TSA critics question poll showing majority approve of airport security

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“For starters, look at what Gallup asked: Thinking now about the TSA, the government agency that handles security screening at U.S. airports, do you think the TSA is doing an excellent, good, only fair, or poor job [and h]ow effective do you think the TSA’s screening procedures are at preventing acts of terrorism on U.S. airplanes — extremely effective, very effective, somewhat effective, not too effective, or not effective at all,” the website said in a post Friday.

“That’s it, just two questions, plus demographic background information: age, sex, ethnicity, whether or not there is a child under 18 living at home, and how often the respondent has flown,” the post continued. “No one was asked whether the agency is too bloated, whether it wastes money, or whether TSA has too many criminals in its midst.”

TSA has said the Gallup poll is a validation of its efforts to protect U.S. airline passengers from the threat of potential terrorism.

“TSA employees work hard every day to protect the traveling public,” TSA Administrator John Pistole said in a statement after the Gallup poll was released. “This positive report reaffirms TSA’s commitment to carrying out these responsibilities with efficiency, integrity and in a customer friendly manner.” 

Members of Congress have frequently criticized the TSA for its security techniques, such as its pat-down hand searches and X-ray scanners, which critics have argued is an invasion of airport passengers’ privacy. The chairman of the House Transportation Security subcommittee questioned TSA's performance in a hearing just before Congress left for its traditional August recess last week.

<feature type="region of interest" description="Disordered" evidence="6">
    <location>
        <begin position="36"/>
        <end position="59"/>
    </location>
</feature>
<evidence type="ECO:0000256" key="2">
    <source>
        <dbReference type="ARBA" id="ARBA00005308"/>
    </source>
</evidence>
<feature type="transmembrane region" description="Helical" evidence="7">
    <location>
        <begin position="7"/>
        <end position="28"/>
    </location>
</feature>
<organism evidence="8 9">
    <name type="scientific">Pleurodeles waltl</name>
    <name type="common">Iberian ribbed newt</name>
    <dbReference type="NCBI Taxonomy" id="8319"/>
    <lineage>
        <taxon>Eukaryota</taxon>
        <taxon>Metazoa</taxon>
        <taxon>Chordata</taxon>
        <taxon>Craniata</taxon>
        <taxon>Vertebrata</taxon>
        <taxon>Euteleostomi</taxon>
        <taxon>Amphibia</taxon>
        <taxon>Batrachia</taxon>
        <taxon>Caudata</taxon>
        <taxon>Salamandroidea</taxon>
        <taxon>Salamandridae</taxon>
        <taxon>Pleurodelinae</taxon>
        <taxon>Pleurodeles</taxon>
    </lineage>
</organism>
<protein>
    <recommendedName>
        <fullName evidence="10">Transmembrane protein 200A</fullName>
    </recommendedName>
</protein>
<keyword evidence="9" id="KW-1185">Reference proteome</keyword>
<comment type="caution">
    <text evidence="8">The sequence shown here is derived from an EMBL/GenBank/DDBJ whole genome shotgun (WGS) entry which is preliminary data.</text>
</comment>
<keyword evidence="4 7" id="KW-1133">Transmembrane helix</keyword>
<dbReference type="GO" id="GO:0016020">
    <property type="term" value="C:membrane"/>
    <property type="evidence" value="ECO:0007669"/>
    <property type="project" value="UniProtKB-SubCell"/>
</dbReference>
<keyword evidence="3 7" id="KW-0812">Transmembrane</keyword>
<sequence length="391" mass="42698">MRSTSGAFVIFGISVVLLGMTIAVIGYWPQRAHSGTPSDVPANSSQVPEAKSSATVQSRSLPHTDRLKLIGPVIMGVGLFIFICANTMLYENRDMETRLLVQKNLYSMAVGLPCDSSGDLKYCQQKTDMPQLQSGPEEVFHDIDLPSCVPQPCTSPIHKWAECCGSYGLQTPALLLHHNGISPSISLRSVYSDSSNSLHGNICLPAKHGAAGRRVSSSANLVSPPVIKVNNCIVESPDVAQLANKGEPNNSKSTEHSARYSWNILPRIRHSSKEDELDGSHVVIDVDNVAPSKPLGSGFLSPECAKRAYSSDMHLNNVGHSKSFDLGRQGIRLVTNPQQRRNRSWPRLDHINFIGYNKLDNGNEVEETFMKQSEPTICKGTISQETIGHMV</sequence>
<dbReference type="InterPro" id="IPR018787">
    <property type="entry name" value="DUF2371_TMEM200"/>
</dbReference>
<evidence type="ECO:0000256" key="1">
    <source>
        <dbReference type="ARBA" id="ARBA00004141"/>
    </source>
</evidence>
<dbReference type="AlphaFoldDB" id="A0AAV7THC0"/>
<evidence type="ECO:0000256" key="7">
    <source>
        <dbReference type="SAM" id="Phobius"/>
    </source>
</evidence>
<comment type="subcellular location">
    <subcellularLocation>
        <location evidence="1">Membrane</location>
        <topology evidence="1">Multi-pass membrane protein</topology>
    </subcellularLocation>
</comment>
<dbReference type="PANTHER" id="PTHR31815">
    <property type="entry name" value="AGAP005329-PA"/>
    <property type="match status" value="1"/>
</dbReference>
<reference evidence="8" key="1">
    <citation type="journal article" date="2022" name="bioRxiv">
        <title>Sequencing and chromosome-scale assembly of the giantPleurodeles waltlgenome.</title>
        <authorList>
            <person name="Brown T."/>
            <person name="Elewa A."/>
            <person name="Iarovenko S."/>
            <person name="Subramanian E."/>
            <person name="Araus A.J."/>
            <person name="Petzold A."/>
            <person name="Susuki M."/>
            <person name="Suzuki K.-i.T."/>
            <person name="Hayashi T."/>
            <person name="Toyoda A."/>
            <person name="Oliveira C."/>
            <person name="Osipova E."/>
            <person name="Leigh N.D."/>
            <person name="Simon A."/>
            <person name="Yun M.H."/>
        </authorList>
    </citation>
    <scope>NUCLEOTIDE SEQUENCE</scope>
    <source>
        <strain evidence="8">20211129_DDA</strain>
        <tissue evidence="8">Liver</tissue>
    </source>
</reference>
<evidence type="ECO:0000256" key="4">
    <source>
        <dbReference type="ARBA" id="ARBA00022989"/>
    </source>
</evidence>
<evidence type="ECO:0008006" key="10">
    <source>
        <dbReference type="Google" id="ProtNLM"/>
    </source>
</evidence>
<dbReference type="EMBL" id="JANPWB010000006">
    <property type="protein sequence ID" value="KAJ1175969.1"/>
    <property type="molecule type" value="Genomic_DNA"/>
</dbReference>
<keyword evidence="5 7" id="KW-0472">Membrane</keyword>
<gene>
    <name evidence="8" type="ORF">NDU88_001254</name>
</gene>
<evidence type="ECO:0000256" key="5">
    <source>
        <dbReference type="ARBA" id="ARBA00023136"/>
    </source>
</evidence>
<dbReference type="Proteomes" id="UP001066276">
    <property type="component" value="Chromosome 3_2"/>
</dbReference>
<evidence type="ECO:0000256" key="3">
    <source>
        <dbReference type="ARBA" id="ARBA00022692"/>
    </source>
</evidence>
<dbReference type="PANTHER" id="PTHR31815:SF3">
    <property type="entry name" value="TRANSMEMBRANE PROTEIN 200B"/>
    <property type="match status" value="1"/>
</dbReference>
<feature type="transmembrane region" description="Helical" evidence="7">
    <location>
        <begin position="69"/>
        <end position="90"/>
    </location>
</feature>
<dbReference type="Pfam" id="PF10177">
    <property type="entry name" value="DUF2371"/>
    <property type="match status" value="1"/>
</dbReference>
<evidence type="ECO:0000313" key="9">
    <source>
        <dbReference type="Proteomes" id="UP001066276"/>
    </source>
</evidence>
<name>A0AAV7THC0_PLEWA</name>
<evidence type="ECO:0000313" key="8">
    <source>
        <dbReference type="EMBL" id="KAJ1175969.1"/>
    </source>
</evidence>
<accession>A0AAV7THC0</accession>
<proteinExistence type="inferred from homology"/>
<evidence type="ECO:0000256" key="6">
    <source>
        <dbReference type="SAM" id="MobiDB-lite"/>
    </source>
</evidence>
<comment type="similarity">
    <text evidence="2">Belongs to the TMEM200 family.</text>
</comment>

"The majority of Americans do not support the government’s current approach, and when they hear that the people at TSA that are supposed to enforce and ensure their security are engaged in gross misconduct, it only makes matters worse," Rep. Mike Rogers (R-Ala.) said during the meeting.

"Stealing from checked luggage; accepting bribes from drug smugglers; sleeping or drinking while on duty. This kind of criminal behavior and negligence has contributed significantly to TSA's shattered public image," Rogers continued.

However, Gallup said this week that its poll findings showed "[T]he American public gives the TSA a generally good report card, with a slight majority rating its overall job performance in positive terms.

"The fact that Americans who fly have a slightly more positive opinion of the agency than those who haven't flown recently suggests that experience with the TSA at airports does not detract from this image and may enhance it," Gallup said in a news release announcing the TSA survey. "Opinions about the effectiveness of the TSA are mixed, although most Americans and U.S. air travelers say the procedures are at least somewhat effective at preventing terrorism."

The TSANewsblog website not convinced by the poll, however.

“Anyone who pays attention to political polling, by Gallup and others, knows that there is a difference between ‘all Americans’ and ‘registered voters’ and the even more precise ‘likely voters,” the website wrote on Friday. “This distinction raises a natural question: whom did Gallup survey when it asked about TSA? As I’ve said, their definition of ‘frequent fliers’ is somewhat flawed; but even so, that’s not who they targeted. They didn’t even ask plain old 'travelers.' Just adults, aged 18 or more, in the United States.

“In fact, almost half (48 percent) of the respondents in Gallup’s survey have not been on a plane in the last year,” the website continued. “Call me a snob, but I prefer to get my travel advice from people who travel. A lot.”